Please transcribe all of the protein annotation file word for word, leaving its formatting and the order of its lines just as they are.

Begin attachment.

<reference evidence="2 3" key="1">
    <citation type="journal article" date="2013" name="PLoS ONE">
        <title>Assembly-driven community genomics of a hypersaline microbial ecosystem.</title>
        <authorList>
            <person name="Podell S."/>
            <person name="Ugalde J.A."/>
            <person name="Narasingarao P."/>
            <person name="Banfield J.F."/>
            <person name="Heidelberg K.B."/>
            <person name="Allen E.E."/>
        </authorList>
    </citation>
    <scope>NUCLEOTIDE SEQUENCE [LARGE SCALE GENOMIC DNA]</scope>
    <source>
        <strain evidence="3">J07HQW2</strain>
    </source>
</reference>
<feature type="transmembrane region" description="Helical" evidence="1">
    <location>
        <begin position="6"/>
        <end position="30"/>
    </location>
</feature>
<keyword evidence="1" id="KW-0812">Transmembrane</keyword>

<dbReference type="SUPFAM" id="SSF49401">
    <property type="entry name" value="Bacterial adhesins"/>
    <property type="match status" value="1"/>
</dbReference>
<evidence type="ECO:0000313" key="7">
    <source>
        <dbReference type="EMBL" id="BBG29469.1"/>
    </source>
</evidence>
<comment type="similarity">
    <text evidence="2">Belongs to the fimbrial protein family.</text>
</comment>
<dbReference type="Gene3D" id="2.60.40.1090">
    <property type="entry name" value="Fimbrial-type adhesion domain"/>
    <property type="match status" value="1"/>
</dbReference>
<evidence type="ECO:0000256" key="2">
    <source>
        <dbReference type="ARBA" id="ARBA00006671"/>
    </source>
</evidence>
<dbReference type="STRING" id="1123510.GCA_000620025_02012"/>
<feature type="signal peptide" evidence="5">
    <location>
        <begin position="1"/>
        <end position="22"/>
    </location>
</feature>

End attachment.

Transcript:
<reference evidence="2 3" key="1">
    <citation type="journal article" date="2013" name="PLoS ONE">
        <title>Assembly-driven community genomics of a hypersaline microbial ecosystem.</title>
        <authorList>
            <person name="Podell S."/>
            <person name="Ugalde J.A."/>
            <person name="Narasingarao P."/>
            <person name="Banfield J.F."/>
            <person name="Heidelberg K.B."/>
            <person name="Allen E.E."/>
        </authorList>
    </citation>
    <scope>NUCLEOTIDE SEQUENCE [LARGE SCALE GENOMIC DNA]</scope>
    <source>
        <strain evidence="3">J07HQW2</strain>
    </source>
</reference>
<feature type="transmembrane region" description="Helical" evidence="1">
    <location>
        <begin position="6"/>
        <end position="30"/>
    </location>
</feature>
<keyword evidence="1" id="KW-0812">Transmembrane</keyword>

<dbReference type="SUPFAM" id="SSF49401">
    <property type="entry name" value="Bacterial adhesins"/>
    <property type="match status" value="1"/>
</dbReference>
<evidence type="ECO:0000313" key="7">
    <source>
        <dbReference type="EMBL" id="BBG29469.1"/>
    </source>
</evidence>
<comment type="similarity">
    <text evidence="2">Belongs to the fimbrial protein family.</text>
</comment>
<dbReference type="Gene3D" id="2.60.40.1090">
    <property type="entry name" value="Fimbrial-type adhesion domain"/>
    <property type="match status" value="1"/>
</dbReference>
<evidence type="ECO:0000256" key="2">
    <source>
        <dbReference type="ARBA" id="ARBA00006671"/>
    </source>
</evidence>
<dbReference type="STRING" id="1123510.GCA_000620025_02012"/>
<feature type="signal peptide" evidence="5">
    <location>
        <begin position="1"/>
        <end position="22"/>
    </location>
</feature>